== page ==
mortgage

Rates halt decline, up this week

Mortgage rates went up this week, as economists declared that the recession is over.

The benchmark 30-year fixed-rate mortgage rose 10 basis points to 5.32 percent, according to the Bankrate.com national survey of large lenders. A basis point is one-hundredth of 1 percentage point. The mortgages in this week's survey had an average total of 0.34 discount and origination points. One year ago, the mortgage index was an eye-popping 6.74 percent; four weeks ago, it was 5.38 percent.

The benchmark 15-year fixed-rate mortgage also rose 10 basis points, to 4.7 percent. The benchmark 5/1 adjustable-rate mortgage rose 10 basis points to 4.76 percent.

This week, four in five economists surveyed by the National Association of Business Economics said that the recession has ended and the economy is in recovery. But they expect the economy to remain in the critical care unit for a long time, with a high unemployment rate lingering all next year.

Weekly national mortgage survey
Results of Bankrate.com's Oct. 14, 2009, weekly national survey of large lenders and the effect on monthly payments for a $165,000 loan:
30-year fixed15-year fixed5-year ARM
This week's rate:5.32%4.7%4.76%
Change from last week:+0.10+0.10+0.10
Monthly payment:$911.14$1,274.08$854.76
Change from last week:+$10.23+$8.48+$9.92

Jay Brinkmann, chief economist for the Mortgage Bankers Association, expects the job situation to stay grim for years, with mixed news for home prices and mortgage rates.

Delivering his economic update at the MBA's annual convention in San Diego this week, Brinkmann says he expects the unemployment rate to top out at around 10.2 percent in the second quarter of next year. From there, he expects it to decline slowly, finally dipping under 8 percent in the last three months of 2012.

Jobs and homeowners

Job losses play havoc with homeowners. If they can't find jobs within a few months, many homeowners end up losing their homes to foreclosure or distressed sale. With the jobless rate forecast to remain high for so long, Brinkmann doesn't expect much improvement in delinquencies and foreclosures for a long time. And that leads to a provocative forecast of home prices.

In 2008, the median price of a resold house was $198,100. The median price means half of the houses sold for more. Brinkmann expects the median price to fall to $172,200 for all of this year, and to rise gradually, to $185,500 in 2012, which is how far out his forecast looks. In other words, he believes it will take more than four years for house resale prices to recover to where they were in 2008.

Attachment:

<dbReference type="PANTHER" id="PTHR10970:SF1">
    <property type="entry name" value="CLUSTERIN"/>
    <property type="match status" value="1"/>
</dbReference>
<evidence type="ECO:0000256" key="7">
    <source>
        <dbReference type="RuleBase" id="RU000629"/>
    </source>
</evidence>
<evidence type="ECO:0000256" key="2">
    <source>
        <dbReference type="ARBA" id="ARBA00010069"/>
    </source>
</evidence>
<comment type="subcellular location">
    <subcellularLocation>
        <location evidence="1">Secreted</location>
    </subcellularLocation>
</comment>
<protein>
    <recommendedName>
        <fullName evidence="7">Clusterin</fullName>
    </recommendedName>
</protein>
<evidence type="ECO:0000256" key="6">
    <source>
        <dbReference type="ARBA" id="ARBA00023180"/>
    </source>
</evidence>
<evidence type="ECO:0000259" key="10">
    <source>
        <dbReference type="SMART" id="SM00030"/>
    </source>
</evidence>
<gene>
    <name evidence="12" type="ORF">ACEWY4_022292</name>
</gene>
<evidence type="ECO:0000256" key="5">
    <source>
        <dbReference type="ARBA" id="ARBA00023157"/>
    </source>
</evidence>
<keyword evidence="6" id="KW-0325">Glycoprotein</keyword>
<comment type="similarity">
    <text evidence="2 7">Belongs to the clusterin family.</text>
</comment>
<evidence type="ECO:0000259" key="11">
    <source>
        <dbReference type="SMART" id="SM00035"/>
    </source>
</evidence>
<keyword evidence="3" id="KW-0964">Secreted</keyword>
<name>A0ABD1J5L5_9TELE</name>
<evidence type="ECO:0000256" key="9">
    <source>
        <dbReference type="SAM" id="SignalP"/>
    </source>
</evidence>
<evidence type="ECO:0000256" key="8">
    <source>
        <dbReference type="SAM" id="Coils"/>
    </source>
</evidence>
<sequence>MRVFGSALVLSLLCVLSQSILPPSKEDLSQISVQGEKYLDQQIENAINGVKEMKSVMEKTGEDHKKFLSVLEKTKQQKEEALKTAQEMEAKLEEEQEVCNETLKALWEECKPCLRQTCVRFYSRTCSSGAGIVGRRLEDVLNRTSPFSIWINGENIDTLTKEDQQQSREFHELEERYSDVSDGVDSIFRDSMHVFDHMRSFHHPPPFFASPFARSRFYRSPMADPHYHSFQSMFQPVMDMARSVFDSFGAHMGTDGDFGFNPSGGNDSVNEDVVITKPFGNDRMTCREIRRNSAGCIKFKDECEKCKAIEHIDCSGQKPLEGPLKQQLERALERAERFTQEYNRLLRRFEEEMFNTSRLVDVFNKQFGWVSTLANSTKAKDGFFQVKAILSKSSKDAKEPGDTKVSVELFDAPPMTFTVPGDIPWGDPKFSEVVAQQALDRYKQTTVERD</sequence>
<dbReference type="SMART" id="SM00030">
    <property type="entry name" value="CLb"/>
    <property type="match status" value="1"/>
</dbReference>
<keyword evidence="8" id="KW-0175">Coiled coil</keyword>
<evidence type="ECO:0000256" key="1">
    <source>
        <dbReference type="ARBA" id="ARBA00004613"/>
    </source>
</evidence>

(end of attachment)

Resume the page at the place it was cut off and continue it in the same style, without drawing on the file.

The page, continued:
Whether this is good news depends on whether you're a seller or a buyer. It's good news, especially for first-time buyers, because it means that these people will have plenty of time to shop. Partly because of first-time homebuyers, Brinkmann expects sales of starter homes to be more brisk than other segments. That emphasis on smaller, inexpensive houses is part of what drives down the forecast median price.

But house prices are only part of the affordability equation. There's also the issue of interest rates. And Brinkmann expects them to rise, slowly but substantially, over the next four years.

Specifically, he expects a modest decline in mortgage rates in the final three months of this year. Then comes the slow rise in rates. Brinkmann forecasts that the 30-year fixed will average 5.1 percent for all of this year. (In Bankrate's weekly survey, the 30-year fixed has averaged 5.44 percent so far this year; the MBA uses a different methodology and its rate averages are usually about 0.3 percentage point lower than Bankrate's.)

Brinkmann predicts that the 30-year fixed will average 5.4 percent in 2010, 6 percent in 2011, and 6.3 percent in 2012. Although that might sound scary in this time of historically low rates, it's instructive to remember that, in Bankrate's survey, the 30-year fixed averaged 6.23 percent in 2008, and 6.4 percent in 2007.

In the market for a mortgage or a refinance? Find the best interest rates offered at Bankrate's rate tables.

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